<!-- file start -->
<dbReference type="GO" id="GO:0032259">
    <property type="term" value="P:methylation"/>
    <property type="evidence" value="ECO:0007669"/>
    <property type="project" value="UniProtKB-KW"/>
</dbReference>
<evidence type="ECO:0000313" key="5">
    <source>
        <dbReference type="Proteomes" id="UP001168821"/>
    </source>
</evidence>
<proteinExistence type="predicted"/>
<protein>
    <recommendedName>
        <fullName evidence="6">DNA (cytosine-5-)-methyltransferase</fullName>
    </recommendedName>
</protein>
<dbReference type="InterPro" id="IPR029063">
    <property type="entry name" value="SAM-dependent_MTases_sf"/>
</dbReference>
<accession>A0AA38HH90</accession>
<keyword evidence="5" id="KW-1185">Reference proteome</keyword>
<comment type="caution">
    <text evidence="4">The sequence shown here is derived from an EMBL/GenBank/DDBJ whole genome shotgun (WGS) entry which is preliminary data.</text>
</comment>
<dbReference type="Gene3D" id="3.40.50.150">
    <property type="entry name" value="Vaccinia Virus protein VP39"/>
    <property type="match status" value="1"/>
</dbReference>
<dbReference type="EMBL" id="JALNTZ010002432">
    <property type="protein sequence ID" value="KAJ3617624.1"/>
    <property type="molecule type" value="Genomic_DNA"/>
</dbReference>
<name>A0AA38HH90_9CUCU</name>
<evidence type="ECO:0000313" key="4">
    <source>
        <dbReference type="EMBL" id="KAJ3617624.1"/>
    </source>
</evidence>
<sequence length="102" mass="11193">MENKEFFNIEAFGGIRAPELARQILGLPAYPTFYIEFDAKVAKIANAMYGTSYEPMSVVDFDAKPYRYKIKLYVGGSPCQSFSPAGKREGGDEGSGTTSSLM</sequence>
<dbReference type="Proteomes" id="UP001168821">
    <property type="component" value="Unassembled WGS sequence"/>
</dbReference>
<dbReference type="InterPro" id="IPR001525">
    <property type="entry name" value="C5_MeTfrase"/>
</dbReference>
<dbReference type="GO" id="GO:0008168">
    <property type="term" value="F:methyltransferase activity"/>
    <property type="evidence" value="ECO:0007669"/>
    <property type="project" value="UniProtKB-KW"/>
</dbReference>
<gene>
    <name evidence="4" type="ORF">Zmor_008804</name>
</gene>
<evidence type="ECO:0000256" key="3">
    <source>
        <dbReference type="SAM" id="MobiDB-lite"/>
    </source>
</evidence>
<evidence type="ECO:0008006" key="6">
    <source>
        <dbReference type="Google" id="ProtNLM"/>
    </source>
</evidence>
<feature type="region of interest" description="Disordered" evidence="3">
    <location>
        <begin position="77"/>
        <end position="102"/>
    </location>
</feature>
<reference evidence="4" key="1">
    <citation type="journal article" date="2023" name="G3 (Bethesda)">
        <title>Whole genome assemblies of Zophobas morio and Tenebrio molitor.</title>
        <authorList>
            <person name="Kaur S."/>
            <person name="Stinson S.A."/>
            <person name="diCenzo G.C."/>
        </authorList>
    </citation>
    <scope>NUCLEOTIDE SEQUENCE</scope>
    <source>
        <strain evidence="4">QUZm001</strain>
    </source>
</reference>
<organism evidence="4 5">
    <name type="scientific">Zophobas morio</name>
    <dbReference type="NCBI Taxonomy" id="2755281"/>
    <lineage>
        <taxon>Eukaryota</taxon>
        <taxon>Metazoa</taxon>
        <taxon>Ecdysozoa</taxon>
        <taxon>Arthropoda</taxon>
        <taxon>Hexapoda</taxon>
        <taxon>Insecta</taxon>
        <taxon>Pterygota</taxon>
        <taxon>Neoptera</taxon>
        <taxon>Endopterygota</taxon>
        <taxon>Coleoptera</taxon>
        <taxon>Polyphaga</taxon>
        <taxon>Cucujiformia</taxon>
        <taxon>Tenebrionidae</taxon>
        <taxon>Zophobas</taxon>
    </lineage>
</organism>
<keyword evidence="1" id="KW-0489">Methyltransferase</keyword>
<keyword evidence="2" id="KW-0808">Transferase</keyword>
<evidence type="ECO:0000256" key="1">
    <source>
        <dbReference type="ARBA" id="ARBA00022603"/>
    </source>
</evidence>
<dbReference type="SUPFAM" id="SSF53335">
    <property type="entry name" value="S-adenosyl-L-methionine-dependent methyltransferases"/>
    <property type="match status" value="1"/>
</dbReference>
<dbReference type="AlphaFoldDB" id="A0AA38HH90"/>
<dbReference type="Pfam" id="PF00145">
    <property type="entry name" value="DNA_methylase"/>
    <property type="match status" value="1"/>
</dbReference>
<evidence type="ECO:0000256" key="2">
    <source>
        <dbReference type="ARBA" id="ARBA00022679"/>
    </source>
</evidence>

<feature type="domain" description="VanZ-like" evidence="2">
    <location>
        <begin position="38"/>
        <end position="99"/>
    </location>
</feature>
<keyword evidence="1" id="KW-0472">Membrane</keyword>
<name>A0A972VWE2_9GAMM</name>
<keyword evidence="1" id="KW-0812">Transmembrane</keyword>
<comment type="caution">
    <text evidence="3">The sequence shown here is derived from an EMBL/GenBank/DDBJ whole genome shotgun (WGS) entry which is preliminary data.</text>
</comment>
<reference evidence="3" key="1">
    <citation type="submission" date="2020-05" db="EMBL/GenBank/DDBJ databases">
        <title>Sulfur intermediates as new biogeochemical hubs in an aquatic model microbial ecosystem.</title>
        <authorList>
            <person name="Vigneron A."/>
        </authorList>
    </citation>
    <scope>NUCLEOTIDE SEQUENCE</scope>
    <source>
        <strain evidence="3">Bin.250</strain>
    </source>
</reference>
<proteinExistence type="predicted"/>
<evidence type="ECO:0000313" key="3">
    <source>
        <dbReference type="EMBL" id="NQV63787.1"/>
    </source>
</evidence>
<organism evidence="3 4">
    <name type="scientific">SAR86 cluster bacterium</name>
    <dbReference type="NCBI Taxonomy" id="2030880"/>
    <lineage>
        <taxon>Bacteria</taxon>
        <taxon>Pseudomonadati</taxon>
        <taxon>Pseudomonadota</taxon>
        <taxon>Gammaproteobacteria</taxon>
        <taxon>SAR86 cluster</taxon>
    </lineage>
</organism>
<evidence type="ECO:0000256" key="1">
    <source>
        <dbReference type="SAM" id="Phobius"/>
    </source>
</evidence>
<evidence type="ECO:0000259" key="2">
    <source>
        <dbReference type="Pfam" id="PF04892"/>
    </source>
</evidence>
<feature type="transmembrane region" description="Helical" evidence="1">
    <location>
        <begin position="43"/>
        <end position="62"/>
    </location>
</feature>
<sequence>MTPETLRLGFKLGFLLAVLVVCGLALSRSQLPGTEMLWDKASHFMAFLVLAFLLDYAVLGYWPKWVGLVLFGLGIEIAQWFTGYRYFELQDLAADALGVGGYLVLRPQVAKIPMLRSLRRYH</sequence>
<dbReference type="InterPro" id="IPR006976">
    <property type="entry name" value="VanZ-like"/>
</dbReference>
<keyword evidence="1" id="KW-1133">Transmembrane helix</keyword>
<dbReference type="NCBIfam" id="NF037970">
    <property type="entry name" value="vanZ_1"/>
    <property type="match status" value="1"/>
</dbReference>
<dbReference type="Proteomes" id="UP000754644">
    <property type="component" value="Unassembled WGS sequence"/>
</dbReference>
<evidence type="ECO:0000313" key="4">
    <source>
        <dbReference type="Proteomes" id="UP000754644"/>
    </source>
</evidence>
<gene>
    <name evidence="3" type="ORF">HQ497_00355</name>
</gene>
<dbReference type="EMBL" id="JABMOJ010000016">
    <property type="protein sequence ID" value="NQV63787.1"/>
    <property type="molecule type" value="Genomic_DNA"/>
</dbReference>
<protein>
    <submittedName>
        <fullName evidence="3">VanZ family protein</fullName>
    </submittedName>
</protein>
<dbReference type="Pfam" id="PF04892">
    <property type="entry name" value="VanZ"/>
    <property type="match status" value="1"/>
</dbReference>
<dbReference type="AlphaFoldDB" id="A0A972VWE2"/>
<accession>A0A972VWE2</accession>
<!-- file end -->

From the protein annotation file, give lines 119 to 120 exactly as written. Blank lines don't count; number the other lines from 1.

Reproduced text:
</dbReference>
<evidence type="ECO:0000256" key="2">